Pulitzer Prize–winning conflict journalist C.J. Chivers follows the arcs of the wars in Afghanistan and Iraq through the experiences of those who fought them, as Stephen Ambrose did for the grunts of WWII, and Michael Herr’s classic Dispatches did for Vietnam.
Almost 2.5 million Americans have served in Afghanistan or Iraq since September 11, 2001. C.J. Chivers has reported from both fronts from the beginning, walking side by side with combatants for more than a dozen years. He describes the experience of war today as it is endured by those most at risk—the camaraderie and profound sense of purpose, alongside courage, frustration, and moral confusion mixed with technical precision. In these remote places where the reason for their presence is sometimes not clear, these young men kill or are killed, facing palpable and often constant threat of ambush or hidden bombs. They repeatedly return, rushing toward danger, often to rescue the wounded in wars that escalate around them as the Pentagon changes doctrines and plans.
Weaving a history of the war through troops’ experiences, the characters in The Fighters climb into an F-14 cockpit for the opening strikes after the attacks of 9/11, hunt for Osama bin Laden along the Pakistani border, chase insurgent rocket teams with helicopters alongside American bases, face snipers in a hostile city in Anbar Province in Iraq, and engage in deadly counterguerilla warfare in the soaring mountains of the Korengal Valley in Afghanistan. Some suffer terribly. All are changed. They return home, uncertain of their place in the world and what their wars have achieved.
Chivers accompanied combatants over many years and multiple tours, including many of the characters in this book, developing deep understanding of the experience of combat in our times. The Fighters, his tour de force, tells a history of America’s longest wars as well as the lives of the volunteers who have waged them.
C.J. Chivers is a correspondent for The New York Times and a writer-at-large for the New York Times Magazine. His magazine story “The Fighter” won the 2017 Pulitzer Prize in Feature Writing. In 2009 he was part of a team that won the Pulitzer Prize for International Reporting for coverage from Afghanistan and Pakistan. Chivers served as an infantry officer in the United States Marine Corps in the Persian Gulf War and on peacekeeping duty during the Los Angeles riots. He is the author of The Gun and The Fighters.
“The Fighters is a rare book that thrusts the reader straight into the sweaty, filthy, exhausted reality of war while also revealing the broad sweep and scope of our nation’s struggles. It joins the best war literature this country has ever produced.”
– Sebastian Junger, New York Times bestselling author of Tribe and War
“As one of America's greatest war correspondents, C.J. Chivers knows that the closest thing to truth in war comes from the people at the far end of policy, those who have done the fighting, are fighting now, and will be fighting forever. This book is that truth, brilliantly told. Courageous in its reporting and shining in its humanity, The Fighters is a defining document of what war truly is.”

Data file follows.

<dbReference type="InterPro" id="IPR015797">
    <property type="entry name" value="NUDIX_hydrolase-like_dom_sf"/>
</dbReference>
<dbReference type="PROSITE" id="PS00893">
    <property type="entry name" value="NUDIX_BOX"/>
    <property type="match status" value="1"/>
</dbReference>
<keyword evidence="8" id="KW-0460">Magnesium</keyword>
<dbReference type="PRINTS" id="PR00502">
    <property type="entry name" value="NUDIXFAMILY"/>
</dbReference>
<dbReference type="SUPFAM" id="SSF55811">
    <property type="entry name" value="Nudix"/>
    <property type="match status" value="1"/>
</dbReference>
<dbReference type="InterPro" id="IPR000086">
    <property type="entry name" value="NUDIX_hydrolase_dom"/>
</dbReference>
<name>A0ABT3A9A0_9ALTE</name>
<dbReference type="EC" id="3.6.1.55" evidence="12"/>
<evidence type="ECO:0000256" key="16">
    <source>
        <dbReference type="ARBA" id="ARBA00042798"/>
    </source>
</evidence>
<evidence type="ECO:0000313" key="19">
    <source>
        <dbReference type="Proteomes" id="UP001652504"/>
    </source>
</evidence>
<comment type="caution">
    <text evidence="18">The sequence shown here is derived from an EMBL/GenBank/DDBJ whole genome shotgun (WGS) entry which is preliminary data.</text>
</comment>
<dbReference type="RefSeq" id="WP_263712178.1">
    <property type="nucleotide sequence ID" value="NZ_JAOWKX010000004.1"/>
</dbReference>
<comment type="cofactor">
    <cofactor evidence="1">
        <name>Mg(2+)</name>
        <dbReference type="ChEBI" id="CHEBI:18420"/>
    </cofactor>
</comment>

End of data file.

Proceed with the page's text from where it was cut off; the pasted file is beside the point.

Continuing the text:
– David Finkel, Pulitzer Prize-winning author of Thank You For Your Service and The Good Soldiers
“A riveting, heart-rending, and chastening account of the Americans who are waging wars that the rest of us have already chosen to forget. It is a gift to the nation, both deeply moving and profound in its implications.”
– Andrew J. Bacevich, New York Times bestselling author of America's War for the Greater Middle East
“A powerful and unsettling portrait of Americans at war risking their lives for feckless leaders who don’t deserve their bravery.”
– Richard Rhodes, Pulitzer Prize-winning author of The Making of the Atomic Bomb
“Unflinching, insightful, and humane. I can think of no other book that takes as its charge so ambitious a goal: to take the full measure of America’s wars in this new century. A landmark work.”
– Doug Stanton, New York Times bestselling author of Horse Soldiers and In Harm’s Way
“The Fighters is a master epic. C. J. Chivers brings to life the full scope of the American wars in Iraq and Afghanistan by his painstaking portrayal of six Americans using 21st Century skills and technology to fight treacherous, almost medieval wars. The soldiers are sent to battle with little chance of victory by American political leaders who will never suffer the wounds, the deaths or the despair as they do.”
– Elizabeth Becker, New York Times bestselling author of When the War was Over
“Evocative . . . His reporting rings chillingly true, especially his accounts of the worst that war metes out to those doing the fighting and civilians caught in the crosshairs . . . This fast-paced, action-heavy work of long-form war journalism has bestseller written all over it.”
– Publishers Weekly (starred review)
“A chilling account of failed American invasions of Afghanistan and Iraq through the searing experiences of six fighters. . . . Given his background, Chivers certainly did not set out to write a book emphasizing the foolishness of American actions in Afghanistan and Iraq. But that is the story that emerged from his painstaking, courageous reporting, and readers will be thankful for his work.”
– Kirkus Reviews, starred review
“Wonderfully engaging. Readers will empathize with the trials each faced in combat and beyond in a book that will enlighten all who read it, no matter their feelings about the wars. . . .The Fighters will take its place among other great books about horrible wars and should be front and center for displays during patriotic holidays and any occasion that we honor our veterans.”